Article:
[...] Read more.
The benefits and costs of varying container sizes have yet to be fully evaluated to determine which container size affords the most advantageous opportunity for consumers. To determine value of the tree following transplant, clonal replicates of Vitex agnus-castus L. [Chaste Tree], Acer rubrum L. var. drummondii (Hook. & Arn. ex Nutt.) Sarg. [Drummond Red Maple], and Taxodium distichum (L.) Rich. [Baldcypress] were grown under common conditions in each of five container sizes 3.5, 11.7, 23.3, 97.8 or 175.0 L, respectively (#1, 3, 7, 25 or 45). In June 2013, six trees of each container size and species were transplanted to a sandy clay loam field in College Station, Texas. To determine the increase in value over a two-year post-transplant period, height and caliper measurements were taken at the end of nursery production and again at the end of the second growing season in the field, October 2014. Utilizing industry standards, initial costs of materials and labor were then compared with the size of trees after two years. Replacement cost analysis after two growing seasons indicated a greater increase in value for 11.7 and 23.3 L trees compared to losses in value for some 175.0 L trees. In comparison with trees from larger containers, trees from smaller size containers experienced shorter establishment times and increased growth rates, thus creating a quicker return on investment for trees transplanted from the smaller container sizes. Full article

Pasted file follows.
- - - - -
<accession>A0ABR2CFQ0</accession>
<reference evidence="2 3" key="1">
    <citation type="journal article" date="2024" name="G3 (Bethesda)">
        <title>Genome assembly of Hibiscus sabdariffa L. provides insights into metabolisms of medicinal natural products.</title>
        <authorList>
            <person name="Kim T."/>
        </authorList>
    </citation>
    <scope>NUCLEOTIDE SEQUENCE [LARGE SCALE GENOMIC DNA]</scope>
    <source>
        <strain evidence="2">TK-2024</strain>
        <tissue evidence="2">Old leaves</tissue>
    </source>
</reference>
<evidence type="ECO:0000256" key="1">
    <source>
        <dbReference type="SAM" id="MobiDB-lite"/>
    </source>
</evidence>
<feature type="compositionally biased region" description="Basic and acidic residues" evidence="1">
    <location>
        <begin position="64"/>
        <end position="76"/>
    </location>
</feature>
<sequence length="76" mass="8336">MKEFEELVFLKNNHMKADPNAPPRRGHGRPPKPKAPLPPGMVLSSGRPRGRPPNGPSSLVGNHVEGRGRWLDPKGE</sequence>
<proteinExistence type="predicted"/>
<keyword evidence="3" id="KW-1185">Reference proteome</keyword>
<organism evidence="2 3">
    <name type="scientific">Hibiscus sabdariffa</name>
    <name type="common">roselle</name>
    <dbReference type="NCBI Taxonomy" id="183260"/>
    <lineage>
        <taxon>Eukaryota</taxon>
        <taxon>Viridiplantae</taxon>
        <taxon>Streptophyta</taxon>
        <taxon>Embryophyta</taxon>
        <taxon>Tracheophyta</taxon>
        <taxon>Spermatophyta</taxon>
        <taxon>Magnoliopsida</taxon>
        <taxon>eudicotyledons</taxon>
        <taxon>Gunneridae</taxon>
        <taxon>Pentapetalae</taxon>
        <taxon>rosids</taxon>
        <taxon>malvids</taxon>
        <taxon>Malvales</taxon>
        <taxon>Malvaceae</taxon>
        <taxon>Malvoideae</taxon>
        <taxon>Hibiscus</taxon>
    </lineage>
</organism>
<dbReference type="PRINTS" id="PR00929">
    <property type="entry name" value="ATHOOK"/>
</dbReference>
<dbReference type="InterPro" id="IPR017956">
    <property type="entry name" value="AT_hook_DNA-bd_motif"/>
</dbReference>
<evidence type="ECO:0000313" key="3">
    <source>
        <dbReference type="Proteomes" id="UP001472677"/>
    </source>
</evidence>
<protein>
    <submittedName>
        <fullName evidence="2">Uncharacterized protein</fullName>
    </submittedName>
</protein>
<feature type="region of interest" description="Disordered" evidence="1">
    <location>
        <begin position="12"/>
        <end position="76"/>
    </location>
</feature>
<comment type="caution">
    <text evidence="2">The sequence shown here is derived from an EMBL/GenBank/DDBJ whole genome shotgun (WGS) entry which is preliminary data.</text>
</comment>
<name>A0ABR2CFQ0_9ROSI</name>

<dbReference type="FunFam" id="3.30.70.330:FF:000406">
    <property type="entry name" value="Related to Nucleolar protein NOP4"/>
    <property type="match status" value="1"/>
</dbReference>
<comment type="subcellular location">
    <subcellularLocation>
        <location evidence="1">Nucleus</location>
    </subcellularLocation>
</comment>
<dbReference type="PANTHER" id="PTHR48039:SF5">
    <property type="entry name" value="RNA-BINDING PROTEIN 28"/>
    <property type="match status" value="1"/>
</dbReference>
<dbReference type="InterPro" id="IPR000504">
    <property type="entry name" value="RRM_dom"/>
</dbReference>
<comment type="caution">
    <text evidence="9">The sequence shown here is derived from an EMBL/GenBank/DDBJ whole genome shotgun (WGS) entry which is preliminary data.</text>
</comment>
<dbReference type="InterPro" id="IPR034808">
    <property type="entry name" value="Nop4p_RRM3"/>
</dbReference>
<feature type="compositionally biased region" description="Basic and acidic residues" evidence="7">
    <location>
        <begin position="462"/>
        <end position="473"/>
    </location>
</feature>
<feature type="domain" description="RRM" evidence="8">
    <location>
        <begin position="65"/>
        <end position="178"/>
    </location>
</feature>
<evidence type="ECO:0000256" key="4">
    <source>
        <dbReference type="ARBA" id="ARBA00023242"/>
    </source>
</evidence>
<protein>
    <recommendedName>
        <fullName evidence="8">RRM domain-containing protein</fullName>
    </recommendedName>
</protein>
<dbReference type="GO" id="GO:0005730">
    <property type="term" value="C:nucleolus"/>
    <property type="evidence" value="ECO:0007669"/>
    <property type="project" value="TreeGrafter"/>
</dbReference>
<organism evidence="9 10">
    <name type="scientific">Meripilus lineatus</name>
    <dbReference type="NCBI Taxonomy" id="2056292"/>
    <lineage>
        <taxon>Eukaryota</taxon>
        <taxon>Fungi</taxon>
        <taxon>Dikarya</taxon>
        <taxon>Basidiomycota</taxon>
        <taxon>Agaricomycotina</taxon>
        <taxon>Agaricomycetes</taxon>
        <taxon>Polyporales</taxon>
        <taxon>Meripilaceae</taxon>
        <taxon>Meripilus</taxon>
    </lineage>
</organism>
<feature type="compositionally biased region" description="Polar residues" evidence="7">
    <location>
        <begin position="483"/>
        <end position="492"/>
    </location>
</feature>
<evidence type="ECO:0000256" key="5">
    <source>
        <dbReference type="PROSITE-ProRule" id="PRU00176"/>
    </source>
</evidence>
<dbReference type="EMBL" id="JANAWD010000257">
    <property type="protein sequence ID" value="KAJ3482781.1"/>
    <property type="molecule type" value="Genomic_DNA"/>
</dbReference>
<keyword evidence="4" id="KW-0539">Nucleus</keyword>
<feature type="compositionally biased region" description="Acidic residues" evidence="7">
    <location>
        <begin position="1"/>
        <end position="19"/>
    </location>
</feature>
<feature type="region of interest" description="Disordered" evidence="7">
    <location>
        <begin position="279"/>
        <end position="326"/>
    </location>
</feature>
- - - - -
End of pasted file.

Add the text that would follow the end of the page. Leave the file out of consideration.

(This article belongs to the Special Issue Marketing Strategies of Horticultural Production Chain)
Figures

Figure 1

Open AccessFeature PaperArticle Relationship Marketing: A Qualitative Case Study of New-Media Marketing Use by Kansas Garden Centers
Horticulturae 2017, 3(1), 26; doi:10.3390/horticulturae3010026
Received: 22 December 2016 / Revised: 21 February 2017 / Accepted: 8 March 2017 / Published: 11 March 2017
PDF Full-text (200 KB) | HTML Full-text | XML Full-text
Abstract
A primary factor limiting the expansion of many Kansas garden centers is marketing. Most of these businesses spend the majority of advertising dollars on traditional media (newspaper, radio, etc.). However, new-media tools such as social-media can be an effective method for developing profitable
[...] Read more.
A primary factor limiting the expansion of many Kansas garden centers is marketing. Most of these businesses spend the majority of advertising dollars on traditional media (newspaper, radio, etc.). However, new-media tools such as social-media can be an effective method for developing profitable relationships with customers. The purpose of this qualitative study was to explore the perceptions and experiences of garden center stakeholders as they use new-media to market their businesses. Grunig’s Excellency Theory served as the theoretical framework for this study. Results indicate garden center operators prefer to use traditional media channels to market to their customers and asynchronously communicate with their target audiences. Stakeholders often have inaccurate or conflicting views of traditional media and new-media in regard to advertising and tend to approach new-media marketing from a public information or asynchronous viewpoint. Full article
(This article belongs to the Special Issue Marketing Strategies of Horticultural Production Chain)